To get the most out of your AncestryDNA results, you’ll want to link your test results to a family tree. That’s how you combine the power of DNA science with more than 40 million trees on Ancestry.com. Here are a few tips—and one new feature—on linking your results to trees.
You can link your AncestryDNA test results to only one tree, but it can be any tree that you are an editor on. If you would like to link your DNA results to a tree that someone has shared with you, you will need to be an editor on this tree. Ask the individual who shared the tree with you to change your role to editor. They can change your role by clicking on the tree and then clicking Tree pages > Tree Settings > Sharing:
You can make sure you have your DNA results linked to the right individual by going to your DNA page, then looking right under the test subject’s name to see who the test is linked to:
Do you see where I’ve put a red box around “Linked to Betty Lousie Heuck”? If Betty H.’s test wasn’t linked to a tree it would say “Link to tree” here. You want to make sure you link the right DNA results to the right person. This will help AncestryDNA help you find the right common ancestor. If you need more help linking your DNA results to a tree, click here.
All of your DNA matches are generated based on how much DNA you share with the match. Linking your DNA to your tree lets Ancestry go behind the scenes and try to identify who the ancestor is that you and your match share. Ancestry will also search your match’s tree for surnames and locations that you have in common and display them for you.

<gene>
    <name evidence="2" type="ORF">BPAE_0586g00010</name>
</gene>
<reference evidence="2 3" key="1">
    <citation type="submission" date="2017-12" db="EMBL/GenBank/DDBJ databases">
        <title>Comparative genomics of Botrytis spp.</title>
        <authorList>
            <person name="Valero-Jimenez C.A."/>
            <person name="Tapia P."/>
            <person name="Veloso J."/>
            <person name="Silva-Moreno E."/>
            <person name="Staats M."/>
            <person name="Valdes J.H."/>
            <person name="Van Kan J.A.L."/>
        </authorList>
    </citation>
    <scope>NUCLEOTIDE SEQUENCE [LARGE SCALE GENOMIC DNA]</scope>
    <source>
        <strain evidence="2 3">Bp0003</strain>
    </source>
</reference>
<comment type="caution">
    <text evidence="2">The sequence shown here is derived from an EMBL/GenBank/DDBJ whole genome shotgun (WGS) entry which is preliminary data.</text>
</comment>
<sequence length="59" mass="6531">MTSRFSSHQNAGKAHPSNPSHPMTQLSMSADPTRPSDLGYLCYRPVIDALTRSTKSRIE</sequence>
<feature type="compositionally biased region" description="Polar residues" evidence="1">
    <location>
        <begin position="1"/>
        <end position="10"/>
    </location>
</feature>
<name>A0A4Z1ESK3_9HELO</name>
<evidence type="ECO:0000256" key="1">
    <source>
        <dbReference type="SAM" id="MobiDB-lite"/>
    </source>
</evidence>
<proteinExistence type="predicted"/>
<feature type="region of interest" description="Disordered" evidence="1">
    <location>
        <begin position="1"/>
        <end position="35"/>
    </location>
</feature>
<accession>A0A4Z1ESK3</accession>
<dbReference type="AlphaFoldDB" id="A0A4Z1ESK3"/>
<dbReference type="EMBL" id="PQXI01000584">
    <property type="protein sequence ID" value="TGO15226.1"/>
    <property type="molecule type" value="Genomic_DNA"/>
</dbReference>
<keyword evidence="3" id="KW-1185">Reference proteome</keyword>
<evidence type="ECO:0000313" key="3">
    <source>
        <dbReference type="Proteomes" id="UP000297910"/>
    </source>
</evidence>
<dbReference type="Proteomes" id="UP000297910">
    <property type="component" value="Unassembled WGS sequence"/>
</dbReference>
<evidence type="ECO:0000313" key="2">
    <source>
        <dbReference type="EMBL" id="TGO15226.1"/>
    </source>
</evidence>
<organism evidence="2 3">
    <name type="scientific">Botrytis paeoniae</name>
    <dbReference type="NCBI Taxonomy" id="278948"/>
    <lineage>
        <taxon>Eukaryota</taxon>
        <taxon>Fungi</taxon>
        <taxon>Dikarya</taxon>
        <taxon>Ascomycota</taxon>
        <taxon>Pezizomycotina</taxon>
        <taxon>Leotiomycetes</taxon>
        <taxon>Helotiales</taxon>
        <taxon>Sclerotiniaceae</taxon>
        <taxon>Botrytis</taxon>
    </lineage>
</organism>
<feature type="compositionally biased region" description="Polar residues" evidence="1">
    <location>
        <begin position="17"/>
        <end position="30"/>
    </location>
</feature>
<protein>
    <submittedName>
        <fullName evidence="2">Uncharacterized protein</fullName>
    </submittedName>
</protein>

To find a common ancestor you share with a DNA match, you need both an AncestryDNA test and an online tree. But what if you have more than one tree? Which tree should you attach your results to?
The obvious answer is the tree that includes the most ancestors for the person who took the test. For example, if you have your mother tested, you probably want to link that test to a tree that starts with your mother. Or, say you have four different trees, one for each grandparent, and you take the DNA test yourself. Which tree do you link to? In this case, I’d suggest making a new tree that starts with you and includes all four grandparents. Otherwise, you’ll be missing out on making connections on the three grandparent’s trees you don’t connect to.
The DNA we are testing has been inherited from your 2 parents, 4 grandparents, 8 great-grandparents, 16 2nd great-grandparents, 32 3rd great-grandparents and so on. If you link results to the wrong tree, link them to only one side of your tree, or don’t link them to a tree at all, you aren’t maximizing your DNA results.
There are limitations and the system isn’t set up to make those massive calculations if you can link multiple trees to one test because of the inherited patterns of this DNA. The easiest way to get around this is to link to a tree that starts with you. And remember: even though you can link test results to only one tree, you can link as many test results to one tree as you want. For example, I have a tree that starts with me and goes back several generations. It includes my siblings, my parents, and an aunt I have had tested, and I have linked all their test results to this tree so we can take advantage of all our matches. If you would like to merge a couple of trees, click here.
Now it’s your turn. Link your test to your tree if you haven’t already and double check that your results are linked to the right person. We wish you the best!
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